• Easy to Sell | When you only sell one product at one price you can focus all your marketing efforts on that one offer. Essentially, instead of having to spread your advertising dollars across multiple products, with a flat-rate pricing model you can prioritize one single message.
  • Easy to Understand | Pricing models that have multiple different tiered offerings at multiple different prices can get complicated for potential customers. A flat-rate pricing model simplifies the selection process and makes selecting a product quick and easy.

Tiered Pricing Model

Tiered pricing is one of the most popular pricing models used by SaaS companies. In essence, tiered pricing enables companies to offer multiple products or “packages” that feature different combinations of tools at differing price points.

Pros of Tiered Pricing

  • Optimized for Multiple Personas | Tiered pricing allows you to tailor packages to suit multiple different buyer personas.
  • Less Money Left Behind | Tiered pricing employs willingness to pay to maximize the revenue potential of different types of customers.
  • Upsell Opportunity | With tiered pricing, when a user grows beyond their current package, they have a direct route to the next price point.

Although tiered pricing is one of the more popular SaaS pricing models, it is not without drawbacks.

Cons of Tiered Pricing

  • Too Many Options | Unless the options are kept in check, too many packages to choose from (typically anything more than 3.5) can lead to confusion and an abandoned sale.

Per-User Pricing

A recent study by Key determined that per user pricing is among the most popular pricing models used by SaaS companies. With per user pricing, one user pays one price. If another user is added, the price goes up, and so on.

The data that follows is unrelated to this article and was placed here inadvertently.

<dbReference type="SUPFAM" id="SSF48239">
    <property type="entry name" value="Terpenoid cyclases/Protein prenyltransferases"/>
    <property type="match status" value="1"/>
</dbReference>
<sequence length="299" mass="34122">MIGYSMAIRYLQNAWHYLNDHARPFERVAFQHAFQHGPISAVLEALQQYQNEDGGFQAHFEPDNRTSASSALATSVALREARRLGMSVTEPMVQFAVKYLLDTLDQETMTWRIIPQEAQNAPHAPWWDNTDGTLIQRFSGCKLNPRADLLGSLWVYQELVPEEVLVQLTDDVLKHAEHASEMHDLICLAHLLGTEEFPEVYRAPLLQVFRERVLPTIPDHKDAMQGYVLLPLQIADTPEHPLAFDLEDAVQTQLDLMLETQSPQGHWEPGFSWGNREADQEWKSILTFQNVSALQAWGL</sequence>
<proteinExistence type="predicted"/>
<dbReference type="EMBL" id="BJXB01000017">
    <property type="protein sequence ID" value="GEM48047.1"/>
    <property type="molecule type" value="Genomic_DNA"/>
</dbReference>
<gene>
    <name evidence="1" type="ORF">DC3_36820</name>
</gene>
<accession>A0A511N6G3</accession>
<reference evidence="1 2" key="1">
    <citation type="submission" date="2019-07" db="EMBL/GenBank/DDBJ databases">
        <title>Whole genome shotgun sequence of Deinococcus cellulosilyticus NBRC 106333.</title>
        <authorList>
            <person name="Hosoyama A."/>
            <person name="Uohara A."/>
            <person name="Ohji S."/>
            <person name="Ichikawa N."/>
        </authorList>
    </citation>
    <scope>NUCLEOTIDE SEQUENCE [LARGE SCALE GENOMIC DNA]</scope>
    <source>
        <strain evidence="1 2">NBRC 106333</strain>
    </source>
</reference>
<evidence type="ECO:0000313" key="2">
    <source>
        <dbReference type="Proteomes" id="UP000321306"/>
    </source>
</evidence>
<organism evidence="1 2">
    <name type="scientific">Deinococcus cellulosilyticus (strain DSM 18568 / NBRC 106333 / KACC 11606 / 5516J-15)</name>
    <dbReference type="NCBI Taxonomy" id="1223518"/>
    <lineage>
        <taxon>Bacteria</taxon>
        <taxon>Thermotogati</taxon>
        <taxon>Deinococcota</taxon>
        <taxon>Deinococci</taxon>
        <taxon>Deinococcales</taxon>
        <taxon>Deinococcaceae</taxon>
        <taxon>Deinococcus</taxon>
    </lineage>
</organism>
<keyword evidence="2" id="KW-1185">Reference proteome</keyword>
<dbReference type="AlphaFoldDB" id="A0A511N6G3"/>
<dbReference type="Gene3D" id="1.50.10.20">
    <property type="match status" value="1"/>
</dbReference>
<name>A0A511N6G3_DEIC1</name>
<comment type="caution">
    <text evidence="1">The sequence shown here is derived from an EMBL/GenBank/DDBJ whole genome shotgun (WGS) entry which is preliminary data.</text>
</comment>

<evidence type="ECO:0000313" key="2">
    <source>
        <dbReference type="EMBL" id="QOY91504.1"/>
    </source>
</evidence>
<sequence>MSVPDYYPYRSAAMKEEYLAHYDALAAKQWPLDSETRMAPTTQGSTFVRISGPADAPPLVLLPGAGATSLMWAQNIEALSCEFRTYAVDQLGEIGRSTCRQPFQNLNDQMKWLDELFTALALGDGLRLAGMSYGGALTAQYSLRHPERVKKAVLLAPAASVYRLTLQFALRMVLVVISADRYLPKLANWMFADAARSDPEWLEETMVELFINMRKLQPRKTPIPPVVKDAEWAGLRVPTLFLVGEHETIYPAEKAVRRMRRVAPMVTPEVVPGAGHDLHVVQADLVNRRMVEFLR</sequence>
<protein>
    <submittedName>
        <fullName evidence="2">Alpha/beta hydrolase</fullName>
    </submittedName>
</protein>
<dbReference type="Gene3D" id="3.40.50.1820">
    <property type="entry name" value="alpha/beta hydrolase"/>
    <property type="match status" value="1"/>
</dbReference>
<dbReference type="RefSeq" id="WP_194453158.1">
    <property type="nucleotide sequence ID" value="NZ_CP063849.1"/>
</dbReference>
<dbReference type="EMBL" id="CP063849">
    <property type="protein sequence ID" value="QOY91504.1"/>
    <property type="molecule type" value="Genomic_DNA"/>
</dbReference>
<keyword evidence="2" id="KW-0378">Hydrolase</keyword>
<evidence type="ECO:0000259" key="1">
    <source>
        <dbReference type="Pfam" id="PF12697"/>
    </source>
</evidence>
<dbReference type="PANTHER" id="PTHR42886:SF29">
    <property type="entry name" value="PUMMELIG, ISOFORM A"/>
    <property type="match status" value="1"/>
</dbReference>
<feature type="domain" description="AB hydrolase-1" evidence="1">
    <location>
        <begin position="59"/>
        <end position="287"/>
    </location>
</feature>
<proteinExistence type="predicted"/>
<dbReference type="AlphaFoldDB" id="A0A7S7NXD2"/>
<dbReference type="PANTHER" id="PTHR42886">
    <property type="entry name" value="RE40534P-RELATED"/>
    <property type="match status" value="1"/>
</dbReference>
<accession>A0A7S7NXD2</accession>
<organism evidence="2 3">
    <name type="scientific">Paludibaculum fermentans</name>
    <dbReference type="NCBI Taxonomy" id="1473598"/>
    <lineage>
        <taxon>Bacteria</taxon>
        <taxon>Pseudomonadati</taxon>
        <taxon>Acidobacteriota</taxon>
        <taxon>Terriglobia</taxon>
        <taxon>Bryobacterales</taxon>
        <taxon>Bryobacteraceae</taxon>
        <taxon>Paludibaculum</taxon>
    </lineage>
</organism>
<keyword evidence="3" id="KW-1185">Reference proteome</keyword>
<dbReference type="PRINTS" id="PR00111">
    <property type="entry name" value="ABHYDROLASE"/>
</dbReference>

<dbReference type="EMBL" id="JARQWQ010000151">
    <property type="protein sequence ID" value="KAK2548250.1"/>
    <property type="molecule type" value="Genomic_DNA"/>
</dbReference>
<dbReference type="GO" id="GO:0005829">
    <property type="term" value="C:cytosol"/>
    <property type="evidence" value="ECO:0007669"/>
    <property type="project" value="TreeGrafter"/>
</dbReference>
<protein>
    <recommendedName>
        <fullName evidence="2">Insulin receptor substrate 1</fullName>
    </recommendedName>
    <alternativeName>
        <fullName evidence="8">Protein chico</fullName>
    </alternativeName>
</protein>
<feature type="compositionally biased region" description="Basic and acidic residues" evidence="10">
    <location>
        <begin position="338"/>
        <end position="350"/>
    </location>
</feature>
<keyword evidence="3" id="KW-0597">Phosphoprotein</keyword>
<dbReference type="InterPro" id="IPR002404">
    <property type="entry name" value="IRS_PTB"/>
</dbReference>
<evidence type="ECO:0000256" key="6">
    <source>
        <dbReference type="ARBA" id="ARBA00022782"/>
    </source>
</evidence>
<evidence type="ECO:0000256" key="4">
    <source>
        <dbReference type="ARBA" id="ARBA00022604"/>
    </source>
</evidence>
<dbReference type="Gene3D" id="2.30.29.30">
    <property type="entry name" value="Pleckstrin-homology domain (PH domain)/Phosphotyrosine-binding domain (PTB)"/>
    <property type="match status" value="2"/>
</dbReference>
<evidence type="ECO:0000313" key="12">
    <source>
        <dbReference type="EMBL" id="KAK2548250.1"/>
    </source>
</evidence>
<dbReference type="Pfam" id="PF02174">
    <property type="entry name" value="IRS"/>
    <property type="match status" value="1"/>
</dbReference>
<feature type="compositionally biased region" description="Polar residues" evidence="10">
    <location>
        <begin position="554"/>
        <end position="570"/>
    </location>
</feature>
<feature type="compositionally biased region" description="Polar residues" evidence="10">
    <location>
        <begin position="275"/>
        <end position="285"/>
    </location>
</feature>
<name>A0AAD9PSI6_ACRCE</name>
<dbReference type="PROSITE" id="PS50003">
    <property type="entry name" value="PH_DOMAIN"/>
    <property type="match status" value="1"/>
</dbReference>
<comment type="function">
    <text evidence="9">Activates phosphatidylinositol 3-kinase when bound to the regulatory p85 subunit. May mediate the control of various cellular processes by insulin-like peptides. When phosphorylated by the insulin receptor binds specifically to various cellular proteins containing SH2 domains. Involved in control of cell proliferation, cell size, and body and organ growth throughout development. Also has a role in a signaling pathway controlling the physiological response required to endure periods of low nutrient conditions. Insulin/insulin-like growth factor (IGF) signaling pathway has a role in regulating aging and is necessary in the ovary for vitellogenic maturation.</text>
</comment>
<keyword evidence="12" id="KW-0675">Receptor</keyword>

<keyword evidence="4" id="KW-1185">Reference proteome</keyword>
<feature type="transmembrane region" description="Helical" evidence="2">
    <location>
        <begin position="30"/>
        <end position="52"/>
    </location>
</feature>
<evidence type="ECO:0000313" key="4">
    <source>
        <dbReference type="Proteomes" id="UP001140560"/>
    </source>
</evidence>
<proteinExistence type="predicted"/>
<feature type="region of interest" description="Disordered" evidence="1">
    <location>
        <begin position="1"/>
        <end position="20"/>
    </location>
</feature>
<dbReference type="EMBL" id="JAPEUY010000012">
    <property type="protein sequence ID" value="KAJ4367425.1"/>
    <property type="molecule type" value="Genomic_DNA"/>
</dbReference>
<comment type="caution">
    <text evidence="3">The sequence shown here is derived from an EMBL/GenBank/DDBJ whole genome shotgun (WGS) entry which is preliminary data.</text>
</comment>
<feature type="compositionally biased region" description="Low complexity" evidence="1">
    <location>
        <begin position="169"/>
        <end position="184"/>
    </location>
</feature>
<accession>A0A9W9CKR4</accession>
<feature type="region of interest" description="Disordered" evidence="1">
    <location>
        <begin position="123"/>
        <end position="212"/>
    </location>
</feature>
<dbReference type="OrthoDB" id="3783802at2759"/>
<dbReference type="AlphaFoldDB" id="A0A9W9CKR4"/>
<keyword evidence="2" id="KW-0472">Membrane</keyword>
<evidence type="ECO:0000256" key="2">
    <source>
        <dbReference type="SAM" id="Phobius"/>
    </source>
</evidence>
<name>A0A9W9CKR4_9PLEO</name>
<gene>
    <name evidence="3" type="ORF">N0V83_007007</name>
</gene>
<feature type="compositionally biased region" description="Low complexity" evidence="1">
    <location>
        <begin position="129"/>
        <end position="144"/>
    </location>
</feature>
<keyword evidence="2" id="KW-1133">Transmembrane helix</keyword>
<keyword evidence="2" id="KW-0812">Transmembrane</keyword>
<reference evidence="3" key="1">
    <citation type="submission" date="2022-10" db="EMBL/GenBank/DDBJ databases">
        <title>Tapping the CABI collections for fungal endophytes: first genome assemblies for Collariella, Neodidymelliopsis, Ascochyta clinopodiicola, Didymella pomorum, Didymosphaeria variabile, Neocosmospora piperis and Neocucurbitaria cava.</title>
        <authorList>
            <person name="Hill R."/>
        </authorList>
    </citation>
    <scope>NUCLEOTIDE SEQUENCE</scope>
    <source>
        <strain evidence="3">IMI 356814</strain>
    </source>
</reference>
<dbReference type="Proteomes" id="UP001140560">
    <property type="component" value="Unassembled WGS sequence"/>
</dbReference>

Pros of Per-User Pricing

  • Easy to Understand | With per user pricing, it is extremely easy for customers to understand exactly what their subscription buys them.
  • Easy to Predict Revenue | Since per user pricing is so straightforward, it makes it easy for SaaS companies to manage and predict their revenue.

Like every pricing model, there are disadvantages to per user pricing.

Cons of Per User Pricing

  • Limits Adoption | By charging per person, there is an incentive to avoid adding more users, which could impact growth.
  • Ignores Value | The ability to add new users does not necessarily increase the value of the service to the existing user. Per user pricing may as a result diminish the perceived value of the product.

Feature-Based Pricing Model

Feature-based pricing creates different pricing tiers according to the number of tools and software features available in each. The more features the user opts-in for, the higher the price of the package.

Pros of Feature-Based Pricing

  • Upsell Capabilities | With feature-based pricing, there is a clear incentive for upgrading: more functionality.
  • Fair Compensation | Like any business, some SaaS features may require a disproportionate amount of resources to deliver. By implementing a feature-based pricing structure, you ensure you are fairly compensated for your more laborious offerings.

Although feature-based pricing works particularly well with SaaS products, it isn’t completely immune to some more obvious drawbacks.

Cons of Feature-Based Pricing

  • Complicated | It takes time and research to determine which features your audiences want and value the most. This makes it difficult to optimize a feature-based pricing structure.
  • Churn | Some customers may be unwilling to pay more for additional features and may get frustrated with gated access. This frustration does have the potential to cause customers to abandon the service.

Determining Which SaaS Pricing Model is Best

Your pricing model is the foundation of your SaaS business. A well thought out, data-driven strategy will enable you to build out sales processes and generate revenue. The possible pricing strategies in this article, though, are just the tip of the iceberg.

At INSIGHT2PROFIT, we believe developing an effective pricing strategy is as much art as it is science. Our pricing experts have the depth and breadth of experience necessary to design customized SaaS pricing solutions built for success. If you need help determining which model is right for your product, contact us. Together, we can help your SaaS business implement strategic pricing adjustments and maximize revenue.